Primary tabs

DACSI

DACSI welcomes the changes to the treatment of third country entities deemed NFC-. We still have a concern how the obligation to post collateral (compared to the earlier version: collect collateral) fits in a jurisdiction where there is no favourable netting opinion, and/or where close-out netting and collateral arrangements are not deemed enforceable. The RTS should take into account that an obligation to post collateral cannot exist when dealing with counterparties in jurisdictions with ‘non-netting-friendly’ legislation.

Article 3 GEN (page 27): non-EEA NFCs: some inconsistencies between EMIR and other regulations may be faced because of the lack of harmonised definitions of systematically important entities. This could mean that a party could be considered as NFC+ (or FC) under EMIR, but not locally. This implies a potential economic disadvantage for Europe (if EMIR is stricter) and potential regulatory arbitrage.

Equivalence requirements should not be applicable to cross-border EEA and non-EEA intra-group exemptions, at least on a temporary basis (3-year grace period or at least until decision is taken by the European Commission). This is also in line with the expected solution for clearing requirements.

Article 2 OPD par. 1 (page 47) in combination with Article 1 FP par.2 (page 52): non-EEA NFC- counterparties do not fall under the scope of the margin requirements and this is the appropriate approach to ensure for a global level playing field and a non-disadvantageous position for EU parties. However, there are now some additional documentation requirements for all parties (FC, NFC+, NFC-, EEA/non-EEA, intra-group and for all products) that lead to the obligation to sign ISDA documentation (or other equivalent documentation) in all cases. This is of course acceptable. However, the timing is supposed to be ’immediate’. Some more time is needed for parties to comply with these requirements since such a repapering exercise will take substantial time (lengthy negotiations). DACSI proposes to align the timing of this requirement with the variation margin requirements in order for the relevant parties to have sufficient time to document the OTC derivative transactions.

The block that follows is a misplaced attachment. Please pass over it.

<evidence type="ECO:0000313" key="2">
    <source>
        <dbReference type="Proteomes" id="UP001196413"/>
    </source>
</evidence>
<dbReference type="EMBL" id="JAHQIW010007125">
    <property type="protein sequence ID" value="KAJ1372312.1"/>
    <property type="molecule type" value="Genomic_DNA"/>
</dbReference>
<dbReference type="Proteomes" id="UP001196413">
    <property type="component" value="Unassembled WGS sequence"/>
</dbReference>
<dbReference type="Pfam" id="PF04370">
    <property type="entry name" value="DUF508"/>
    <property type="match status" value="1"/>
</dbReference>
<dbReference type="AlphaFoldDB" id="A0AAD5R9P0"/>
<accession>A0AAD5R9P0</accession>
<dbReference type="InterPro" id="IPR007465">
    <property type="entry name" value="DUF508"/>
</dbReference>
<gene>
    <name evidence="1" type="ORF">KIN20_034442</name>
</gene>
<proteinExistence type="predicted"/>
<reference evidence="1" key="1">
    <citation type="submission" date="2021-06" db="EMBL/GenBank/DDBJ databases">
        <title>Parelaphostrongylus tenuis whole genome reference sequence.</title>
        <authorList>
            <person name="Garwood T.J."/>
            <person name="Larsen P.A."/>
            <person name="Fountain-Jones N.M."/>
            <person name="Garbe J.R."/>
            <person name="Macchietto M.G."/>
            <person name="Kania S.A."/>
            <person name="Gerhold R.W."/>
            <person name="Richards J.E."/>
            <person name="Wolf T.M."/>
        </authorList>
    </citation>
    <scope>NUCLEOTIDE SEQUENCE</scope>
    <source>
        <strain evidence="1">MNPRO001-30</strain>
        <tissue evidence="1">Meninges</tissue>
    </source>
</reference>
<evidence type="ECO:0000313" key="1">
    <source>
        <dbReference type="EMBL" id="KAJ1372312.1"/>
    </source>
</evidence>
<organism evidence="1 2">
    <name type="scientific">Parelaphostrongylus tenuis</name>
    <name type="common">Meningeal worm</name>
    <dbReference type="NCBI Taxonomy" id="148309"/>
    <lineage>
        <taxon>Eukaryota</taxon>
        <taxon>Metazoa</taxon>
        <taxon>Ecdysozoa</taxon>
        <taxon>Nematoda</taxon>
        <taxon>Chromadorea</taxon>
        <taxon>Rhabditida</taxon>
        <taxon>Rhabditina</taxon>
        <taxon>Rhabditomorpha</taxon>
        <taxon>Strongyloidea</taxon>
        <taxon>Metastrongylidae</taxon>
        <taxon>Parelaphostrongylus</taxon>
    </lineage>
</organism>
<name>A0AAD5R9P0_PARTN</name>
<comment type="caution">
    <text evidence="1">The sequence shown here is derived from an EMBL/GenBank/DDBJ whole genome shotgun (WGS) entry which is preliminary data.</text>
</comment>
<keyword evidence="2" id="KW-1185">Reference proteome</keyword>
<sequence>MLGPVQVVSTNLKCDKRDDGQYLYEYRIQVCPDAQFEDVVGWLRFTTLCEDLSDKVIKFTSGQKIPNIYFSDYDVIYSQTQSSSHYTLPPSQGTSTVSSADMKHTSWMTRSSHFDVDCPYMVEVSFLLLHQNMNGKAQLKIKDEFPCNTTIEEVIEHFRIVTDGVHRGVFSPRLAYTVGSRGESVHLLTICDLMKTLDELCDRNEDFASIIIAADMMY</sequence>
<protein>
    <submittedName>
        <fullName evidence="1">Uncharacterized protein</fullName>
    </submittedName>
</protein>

Article 1 VM par. 1 (page 31): DACSI thinks that the valuation based on the current valuation is impossible from a monitoring/operational point of view because this would involve a continuous monitoring whereas collateral is exchanged/posted generally once a day. The valuation should be based on close-of-business on the previous business day, which is standard market practice. In addition, please note that the haircuts and initial margin requirements will ensure for a protection against volatility of the instruments given as collateral and the underlying of the OTC derivatives which would suffice to build up buffers.

Article 1 VM par. 1 (page 31): DACSI believes that minimum transfer amounts should apply.

Article 1 GEN par. 4 (page 26): DACSI notes that the definition of initial margin is incorrect: the objective of initial margin is not providing protection against current exposure; this is provided by variation margin (based on the valuation at close-of-business on the previous business day). The reference to “current exposure” should consequently be removed from this article.
In line with the comment above, there is an inconsistency between Article 1.1 VM (page 31) and Article 1.5 GEN (page 27), i.e. the latter explicitly refers to the “daily marking-to-market”, which should be the principle.

Minimum transfer amounts should apply to the initial margin and variation margin separately i.e. leading to one minimum transfer amount for initial margin and one minimum transfer amount for variation margin. This principle does not appear in the RTS but solely in the considerations (recital 10, page 19). For legal certainty this principle should be provided for in the RTS.

Article 1 VM par. 5 (page 32) versus Article 1 VM par. 3 (page 31): DACSI strongly believes that it is not possible to monitor different rules in respect of settlement timing (one business day rather than 3 business days) depending on the fact whether or not initial margin requirements apply. This would mean a costly and lengthy IT setup which is undesirable. In addition for certain markets one business day is not possible (for example Japanese market). Consequently a consistent and uniform approach regarding settlement period for posting of variation margin i.e. not dependent on whether or not initial margin is exchanged, should be adopted. In addition, the settlement period should be dependent on the local markets (variation between 1 to 3 business days).

Article 1 EIM (page 32)/Articles 1 MRM to 6 MRM: Initial margin models: As the RTS is currently structured, the likelihood of differences occurring in model outcomes across two counterparties each using their internal models is very high. It would likely result in an unworkable situation with a third party model or the standardised approach becoming the only viable alternatives. The ISDA SIMM model would be an acceptable model as well. It is proposed to use harmonised and standardised models. This would ensure consistency and legal certainty, and would avoid lengthy discussions between parties with the risk that the big/powerful parties will impose their own models.